The purpose of this study was to analyze the fundus findings and associated abnormalities in full-term babies with retinopathy of prematurity (ROP)-mimicking retinopathy. In twenty-seven such babies suffering from this condition, retinal findings were retrospectively analyzed. These babies were not premature and had not required supplementary oxygen; there was no family history of the disease, and no known causes. Bilaterality and severity of retinopathy were compared between groups with associated systemic abnormalities and those without. Forty eyes in twenty-seven full-term babies had abnormal retinal findings; dragged retina accounted for 42.5%, and falciform retinal fold for 47.5%, and retrolental membrane for 10%. Nine babies had associated brain abnormalities, and in these, severe bilateral retinopathy was more likely to occur than in those without abnormalities. These results suggest that if full-term babies have associated abnormalities of the brain, the presence of retinopathy should be ascertained postnatally by cautious examination of the retina.  (+info)

Risk factors for strabismus in children born before 32 weeks' gestation. (4/588)

AIM: To investigate risk factors associated with strabismus in children born prematurely. METHODS: Prospective study of all children born before 32 weeks' gestation between 1 January 1990 and 31 December 1991 in a geographically defined population of approximately 3 million in the Northern Region of the United Kingdom. All children were examined aged 2 years by the same ophthalmologist and paediatrician. RESULTS: 558 children (98.6% of study group) were examined. Logistic regression showed an increased risk of strabismus in children with cicatricial retinopathy of prematurity (p=0.02), refractive error (p=0.003), family history of strabismus (p<0.0001), and poor neurodevelopmental outcome (p<0.0001), in particular impaired locomotor skills (p=0.008) and hand-eye coordination (p=0. 001). Gestational age and regressed acute ROP were not independent risk factors for strabismus (p=0.92 and 0.85 respectively). CONCLUSIONS: This study has identified factors which are independently related to strabismus (although not necessarily causative) and others which are related only indirectly. This may contribute both to the management of children born prematurely and to future studies of the aetiology of strabismus.  (+info)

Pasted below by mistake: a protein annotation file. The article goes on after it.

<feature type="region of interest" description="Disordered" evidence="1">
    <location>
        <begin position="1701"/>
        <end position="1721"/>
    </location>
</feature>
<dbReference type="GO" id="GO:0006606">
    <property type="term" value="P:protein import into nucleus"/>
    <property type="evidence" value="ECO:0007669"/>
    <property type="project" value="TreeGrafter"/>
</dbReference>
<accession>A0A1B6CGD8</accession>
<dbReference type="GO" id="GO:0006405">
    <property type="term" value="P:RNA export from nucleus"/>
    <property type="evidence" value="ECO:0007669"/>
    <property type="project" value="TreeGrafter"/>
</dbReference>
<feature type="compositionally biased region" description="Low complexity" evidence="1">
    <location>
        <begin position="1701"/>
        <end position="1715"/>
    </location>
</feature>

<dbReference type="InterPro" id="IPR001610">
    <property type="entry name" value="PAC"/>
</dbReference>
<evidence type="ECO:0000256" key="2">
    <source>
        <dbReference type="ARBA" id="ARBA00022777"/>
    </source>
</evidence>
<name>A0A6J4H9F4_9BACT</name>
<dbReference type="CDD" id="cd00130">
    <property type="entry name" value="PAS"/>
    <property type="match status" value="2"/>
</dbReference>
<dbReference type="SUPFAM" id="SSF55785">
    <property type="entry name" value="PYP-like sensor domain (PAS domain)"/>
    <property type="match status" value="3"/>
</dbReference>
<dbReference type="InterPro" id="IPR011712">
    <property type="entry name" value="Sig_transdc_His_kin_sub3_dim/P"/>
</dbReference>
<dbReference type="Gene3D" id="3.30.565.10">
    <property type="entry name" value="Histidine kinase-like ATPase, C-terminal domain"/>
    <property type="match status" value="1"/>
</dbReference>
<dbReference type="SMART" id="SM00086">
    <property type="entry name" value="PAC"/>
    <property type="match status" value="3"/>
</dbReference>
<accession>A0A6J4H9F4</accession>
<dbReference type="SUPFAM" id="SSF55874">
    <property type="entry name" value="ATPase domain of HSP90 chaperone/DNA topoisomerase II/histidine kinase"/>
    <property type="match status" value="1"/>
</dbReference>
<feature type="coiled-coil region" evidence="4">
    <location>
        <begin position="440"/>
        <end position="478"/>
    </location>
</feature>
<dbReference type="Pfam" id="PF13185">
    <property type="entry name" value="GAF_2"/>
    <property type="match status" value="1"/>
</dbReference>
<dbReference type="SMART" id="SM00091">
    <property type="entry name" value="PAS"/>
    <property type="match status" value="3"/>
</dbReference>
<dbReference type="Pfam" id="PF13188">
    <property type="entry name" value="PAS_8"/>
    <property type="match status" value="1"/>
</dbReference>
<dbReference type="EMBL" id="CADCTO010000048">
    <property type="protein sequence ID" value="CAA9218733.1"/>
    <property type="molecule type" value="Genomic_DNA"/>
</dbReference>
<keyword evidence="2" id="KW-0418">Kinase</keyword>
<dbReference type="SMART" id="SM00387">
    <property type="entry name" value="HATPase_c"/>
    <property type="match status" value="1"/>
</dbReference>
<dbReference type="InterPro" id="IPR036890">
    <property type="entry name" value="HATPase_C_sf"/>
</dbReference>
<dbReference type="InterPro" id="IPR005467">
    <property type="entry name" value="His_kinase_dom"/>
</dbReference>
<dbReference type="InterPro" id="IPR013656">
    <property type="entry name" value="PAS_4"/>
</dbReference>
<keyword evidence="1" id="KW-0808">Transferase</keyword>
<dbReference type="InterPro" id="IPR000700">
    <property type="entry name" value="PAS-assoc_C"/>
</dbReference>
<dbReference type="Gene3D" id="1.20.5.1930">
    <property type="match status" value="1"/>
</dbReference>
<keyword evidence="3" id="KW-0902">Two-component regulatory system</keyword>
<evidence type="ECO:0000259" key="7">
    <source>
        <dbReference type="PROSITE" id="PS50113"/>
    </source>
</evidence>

Bias due to incomplete follow up in a cohort study. (5/588)

AIM: To investigate the bias introduced by incomplete follow up in a cohort study of ocular outcome after premature birth. METHODS: A geographically defined cohort of children born before 32 weeks' gestation was prospectively recruited at birth to study the ocular outcome at 2 years. On the basis of attendance at 2 years, the children's families were allocated to one of three groups: group 1 attended for follow up, group 2 were difficult to trace, and group 3 were very reluctant for assessment. All children were examined by a single ophthalmologist, masked to these groupings. RESULTS: 558 children (98.8% of study group) were examined, of whom 505 were in group 1, 20 in group 2, and 33 in group 3. The groups which were more difficult to study (groups 2 and 3) showed a significantly higher prevalence of ocular abnormalities, including strabismus (p=0. 02) and cicatricial retinopathy of prematurity (p=0.002) compared with those attending for follow up. Further, not all of these cases could have been identified by review of the children's previous records. Ocular abnormalities would be underestimated by 16% (11.3% in group 1 compared with 13.4% in the total cohort, p=0.77). CONCLUSIONS: This study suggests that the prevalence of abnormalities would be underestimated by incomplete follow up, as those subjects who were most difficult to obtain for study had a significantly higher prevalence of abnormalities.  (+info)